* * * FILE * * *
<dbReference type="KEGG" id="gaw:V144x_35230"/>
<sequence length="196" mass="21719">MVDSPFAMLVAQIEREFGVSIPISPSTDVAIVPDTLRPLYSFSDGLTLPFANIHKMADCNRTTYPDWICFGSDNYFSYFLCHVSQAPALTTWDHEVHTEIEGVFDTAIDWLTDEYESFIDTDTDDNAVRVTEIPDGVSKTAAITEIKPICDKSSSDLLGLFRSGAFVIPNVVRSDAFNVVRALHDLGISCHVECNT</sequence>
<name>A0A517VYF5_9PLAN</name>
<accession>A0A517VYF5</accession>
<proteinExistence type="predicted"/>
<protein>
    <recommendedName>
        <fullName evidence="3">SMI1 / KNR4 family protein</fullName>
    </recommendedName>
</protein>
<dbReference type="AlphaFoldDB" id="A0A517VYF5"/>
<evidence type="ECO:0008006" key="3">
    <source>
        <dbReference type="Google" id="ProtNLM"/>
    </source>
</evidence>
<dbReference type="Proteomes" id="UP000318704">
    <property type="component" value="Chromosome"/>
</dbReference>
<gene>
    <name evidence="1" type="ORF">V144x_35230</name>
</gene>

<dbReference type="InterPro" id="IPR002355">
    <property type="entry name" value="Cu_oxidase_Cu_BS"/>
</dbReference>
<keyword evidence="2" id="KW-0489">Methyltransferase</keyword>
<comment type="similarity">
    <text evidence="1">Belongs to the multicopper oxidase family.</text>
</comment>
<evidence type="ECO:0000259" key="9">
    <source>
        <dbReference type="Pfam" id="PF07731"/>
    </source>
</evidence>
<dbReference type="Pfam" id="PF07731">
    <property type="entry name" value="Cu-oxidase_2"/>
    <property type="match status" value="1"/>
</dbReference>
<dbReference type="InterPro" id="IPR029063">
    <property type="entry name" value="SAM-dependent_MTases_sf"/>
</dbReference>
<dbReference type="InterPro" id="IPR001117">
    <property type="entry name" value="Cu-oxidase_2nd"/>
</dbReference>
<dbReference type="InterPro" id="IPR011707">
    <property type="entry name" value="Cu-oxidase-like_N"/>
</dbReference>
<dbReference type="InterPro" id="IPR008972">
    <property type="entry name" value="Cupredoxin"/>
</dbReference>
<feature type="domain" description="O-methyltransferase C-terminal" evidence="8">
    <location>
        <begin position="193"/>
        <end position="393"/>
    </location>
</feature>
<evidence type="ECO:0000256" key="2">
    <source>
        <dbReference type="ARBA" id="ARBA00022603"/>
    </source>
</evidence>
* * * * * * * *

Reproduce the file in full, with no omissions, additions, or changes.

<dbReference type="KEGG" id="gaw:V144x_35230"/>
<sequence length="196" mass="21719">MVDSPFAMLVAQIEREFGVSIPISPSTDVAIVPDTLRPLYSFSDGLTLPFANIHKMADCNRTTYPDWICFGSDNYFSYFLCHVSQAPALTTWDHEVHTEIEGVFDTAIDWLTDEYESFIDTDTDDNAVRVTEIPDGVSKTAAITEIKPICDKSSSDLLGLFRSGAFVIPNVVRSDAFNVVRALHDLGISCHVECNT</sequence>
<name>A0A517VYF5_9PLAN</name>
<accession>A0A517VYF5</accession>
<proteinExistence type="predicted"/>
<protein>
    <recommendedName>
        <fullName evidence="3">SMI1 / KNR4 family protein</fullName>
    </recommendedName>
</protein>
<dbReference type="AlphaFoldDB" id="A0A517VYF5"/>
<evidence type="ECO:0008006" key="3">
    <source>
        <dbReference type="Google" id="ProtNLM"/>
    </source>
</evidence>
<dbReference type="Proteomes" id="UP000318704">
    <property type="component" value="Chromosome"/>
</dbReference>
<gene>
    <name evidence="1" type="ORF">V144x_35230</name>
</gene>

<dbReference type="InterPro" id="IPR002355">
    <property type="entry name" value="Cu_oxidase_Cu_BS"/>
</dbReference>
<keyword evidence="2" id="KW-0489">Methyltransferase</keyword>
<comment type="similarity">
    <text evidence="1">Belongs to the multicopper oxidase family.</text>
</comment>
<evidence type="ECO:0000259" key="9">
    <source>
        <dbReference type="Pfam" id="PF07731"/>
    </source>
</evidence>
<dbReference type="Pfam" id="PF07731">
    <property type="entry name" value="Cu-oxidase_2"/>
    <property type="match status" value="1"/>
</dbReference>
<dbReference type="InterPro" id="IPR029063">
    <property type="entry name" value="SAM-dependent_MTases_sf"/>
</dbReference>
<dbReference type="InterPro" id="IPR001117">
    <property type="entry name" value="Cu-oxidase_2nd"/>
</dbReference>
<dbReference type="InterPro" id="IPR011707">
    <property type="entry name" value="Cu-oxidase-like_N"/>
</dbReference>
<dbReference type="InterPro" id="IPR008972">
    <property type="entry name" value="Cupredoxin"/>
</dbReference>
<feature type="domain" description="O-methyltransferase C-terminal" evidence="8">
    <location>
        <begin position="193"/>
        <end position="393"/>
    </location>
</feature>
<evidence type="ECO:0000256" key="2">
    <source>
        <dbReference type="ARBA" id="ARBA00022603"/>
    </source>
</evidence>